Dancehall Rock is the latest in VP Records' Riddim Driven series, and like the other entries, it features 15 contemporary Jamaican dancehall artists voicing over the same rhythm track, in this case, the so-called "dancehall rock" rhythm developed out of the King of Kings Studio in Kingston. This approach to assembling an album can be either fascinating, as toasters and singers exhibit intuitive creative choices in what they choose to place over the rhythm, or maddening, with the whole enterprise breaking down into a kind of busy-sounding boredom, since what is essentially the same song is played over and over and over again. Here, unfortunately, the dancehall rock rhythm doesn't have a whole lot going for it in the first place, so the sometimes trance-inducing power of this approach is muted, with only a handful of tracks rising above all the clamor. The lead version, "Ova Di Wall," by Elephant Man, benefits greatly by being first, because pointless repetition sets in fairly quickly, although the speed rap attack of Hollow Point on "Sen On" is exhilarating, at least by comparison to most of what is here, and Voicemail's "Higher" manages to wring some level of romantic emotion out of the rhythm with his smooth neo-soul crooning. By far the most successful version here, the eerie, sliding "Pop No Style" by Chico, is the penultimate track, and thus comes far too late to rescue the listener from what has preceded it. These kinds of compilations have their place, certainly, and go a long way toward illustrating why dancehall enjoys such tremendous popularity in Kingston and elsewhere, but the very basic rule in assembling an album like this should be to start with a solid -- if not spectacular -- rhythm track, and that simply isn't the case here.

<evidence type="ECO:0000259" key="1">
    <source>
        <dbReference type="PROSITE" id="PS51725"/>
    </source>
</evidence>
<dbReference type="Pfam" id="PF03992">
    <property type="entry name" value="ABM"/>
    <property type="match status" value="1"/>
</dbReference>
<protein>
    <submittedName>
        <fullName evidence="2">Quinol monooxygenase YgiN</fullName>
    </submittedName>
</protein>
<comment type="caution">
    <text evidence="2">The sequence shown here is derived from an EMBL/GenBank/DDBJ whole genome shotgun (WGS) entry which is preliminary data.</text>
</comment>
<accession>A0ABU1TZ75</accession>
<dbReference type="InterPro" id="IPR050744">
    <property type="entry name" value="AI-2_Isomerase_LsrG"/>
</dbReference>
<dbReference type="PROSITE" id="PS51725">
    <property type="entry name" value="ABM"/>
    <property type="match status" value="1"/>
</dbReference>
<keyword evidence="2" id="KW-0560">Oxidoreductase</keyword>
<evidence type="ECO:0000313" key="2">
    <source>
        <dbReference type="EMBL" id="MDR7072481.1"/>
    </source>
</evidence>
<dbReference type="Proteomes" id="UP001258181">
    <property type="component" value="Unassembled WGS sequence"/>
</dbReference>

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AllMusic Review by Steve Leggett